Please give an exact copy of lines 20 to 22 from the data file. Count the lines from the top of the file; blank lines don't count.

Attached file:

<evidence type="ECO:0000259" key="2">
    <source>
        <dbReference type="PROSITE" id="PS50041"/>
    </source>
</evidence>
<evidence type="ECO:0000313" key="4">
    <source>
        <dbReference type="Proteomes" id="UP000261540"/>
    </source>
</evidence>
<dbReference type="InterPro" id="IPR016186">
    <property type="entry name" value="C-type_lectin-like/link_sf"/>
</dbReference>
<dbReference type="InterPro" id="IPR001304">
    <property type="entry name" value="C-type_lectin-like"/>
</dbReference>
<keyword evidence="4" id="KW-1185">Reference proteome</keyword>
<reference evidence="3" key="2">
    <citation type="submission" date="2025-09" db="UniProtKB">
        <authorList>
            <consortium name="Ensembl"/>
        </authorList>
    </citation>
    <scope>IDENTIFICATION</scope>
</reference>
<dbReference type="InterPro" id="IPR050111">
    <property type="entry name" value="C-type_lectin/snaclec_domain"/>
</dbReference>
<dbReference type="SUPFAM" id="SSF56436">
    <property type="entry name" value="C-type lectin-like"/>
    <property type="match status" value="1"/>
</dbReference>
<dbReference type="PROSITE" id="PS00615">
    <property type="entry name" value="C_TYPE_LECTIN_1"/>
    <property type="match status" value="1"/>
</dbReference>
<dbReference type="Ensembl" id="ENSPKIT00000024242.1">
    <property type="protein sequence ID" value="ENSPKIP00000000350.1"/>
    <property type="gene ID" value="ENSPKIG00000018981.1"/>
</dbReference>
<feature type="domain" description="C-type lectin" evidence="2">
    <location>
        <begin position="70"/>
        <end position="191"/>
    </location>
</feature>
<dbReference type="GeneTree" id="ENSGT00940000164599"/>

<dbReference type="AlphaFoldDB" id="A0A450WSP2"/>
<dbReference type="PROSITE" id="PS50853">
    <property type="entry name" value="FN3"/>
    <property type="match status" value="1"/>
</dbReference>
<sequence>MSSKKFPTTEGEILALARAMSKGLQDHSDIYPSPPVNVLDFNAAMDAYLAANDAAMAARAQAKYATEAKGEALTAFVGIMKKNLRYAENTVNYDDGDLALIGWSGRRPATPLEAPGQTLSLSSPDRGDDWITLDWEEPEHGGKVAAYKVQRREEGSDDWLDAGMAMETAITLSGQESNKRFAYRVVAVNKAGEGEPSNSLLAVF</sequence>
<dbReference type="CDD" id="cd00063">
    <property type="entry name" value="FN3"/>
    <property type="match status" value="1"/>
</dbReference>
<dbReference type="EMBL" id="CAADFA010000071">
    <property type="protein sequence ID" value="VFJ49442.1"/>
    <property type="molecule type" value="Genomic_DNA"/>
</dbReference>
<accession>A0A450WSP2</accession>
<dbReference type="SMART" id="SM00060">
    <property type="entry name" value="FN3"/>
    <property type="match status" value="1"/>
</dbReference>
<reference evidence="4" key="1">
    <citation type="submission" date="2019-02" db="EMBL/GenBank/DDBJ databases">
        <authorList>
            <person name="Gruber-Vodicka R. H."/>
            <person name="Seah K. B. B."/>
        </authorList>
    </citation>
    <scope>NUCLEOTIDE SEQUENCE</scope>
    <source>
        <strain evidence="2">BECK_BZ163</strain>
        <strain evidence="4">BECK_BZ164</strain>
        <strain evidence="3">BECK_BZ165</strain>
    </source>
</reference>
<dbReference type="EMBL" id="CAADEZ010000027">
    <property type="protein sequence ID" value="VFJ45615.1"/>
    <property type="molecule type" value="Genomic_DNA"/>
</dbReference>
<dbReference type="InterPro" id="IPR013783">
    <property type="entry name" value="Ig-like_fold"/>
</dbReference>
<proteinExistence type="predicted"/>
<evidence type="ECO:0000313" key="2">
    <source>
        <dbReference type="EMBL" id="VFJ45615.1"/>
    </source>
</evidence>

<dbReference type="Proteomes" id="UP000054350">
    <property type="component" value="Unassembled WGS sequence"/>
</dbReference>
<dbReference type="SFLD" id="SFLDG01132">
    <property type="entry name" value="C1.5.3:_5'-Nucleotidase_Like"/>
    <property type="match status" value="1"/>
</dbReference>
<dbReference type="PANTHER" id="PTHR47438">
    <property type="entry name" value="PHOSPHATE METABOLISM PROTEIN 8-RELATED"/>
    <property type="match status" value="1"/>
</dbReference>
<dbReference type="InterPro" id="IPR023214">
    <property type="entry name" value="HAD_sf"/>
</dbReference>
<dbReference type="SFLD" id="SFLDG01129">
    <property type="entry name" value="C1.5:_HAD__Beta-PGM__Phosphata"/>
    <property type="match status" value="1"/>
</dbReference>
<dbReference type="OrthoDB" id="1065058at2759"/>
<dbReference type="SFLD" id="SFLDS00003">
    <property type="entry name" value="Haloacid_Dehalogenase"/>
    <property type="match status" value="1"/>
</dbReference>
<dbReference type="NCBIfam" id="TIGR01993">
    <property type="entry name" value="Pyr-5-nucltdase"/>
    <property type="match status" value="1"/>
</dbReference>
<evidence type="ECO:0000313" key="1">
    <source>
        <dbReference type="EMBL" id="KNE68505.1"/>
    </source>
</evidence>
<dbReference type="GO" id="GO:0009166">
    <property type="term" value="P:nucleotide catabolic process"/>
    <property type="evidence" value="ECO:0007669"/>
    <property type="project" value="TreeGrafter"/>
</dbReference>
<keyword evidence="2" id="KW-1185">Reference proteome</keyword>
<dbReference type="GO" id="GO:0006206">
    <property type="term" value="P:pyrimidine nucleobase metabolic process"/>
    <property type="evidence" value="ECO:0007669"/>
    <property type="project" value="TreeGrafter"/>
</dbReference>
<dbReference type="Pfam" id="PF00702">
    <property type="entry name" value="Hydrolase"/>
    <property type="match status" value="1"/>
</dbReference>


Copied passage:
        <authorList>
            <consortium name="Ensembl"/>
        </authorList>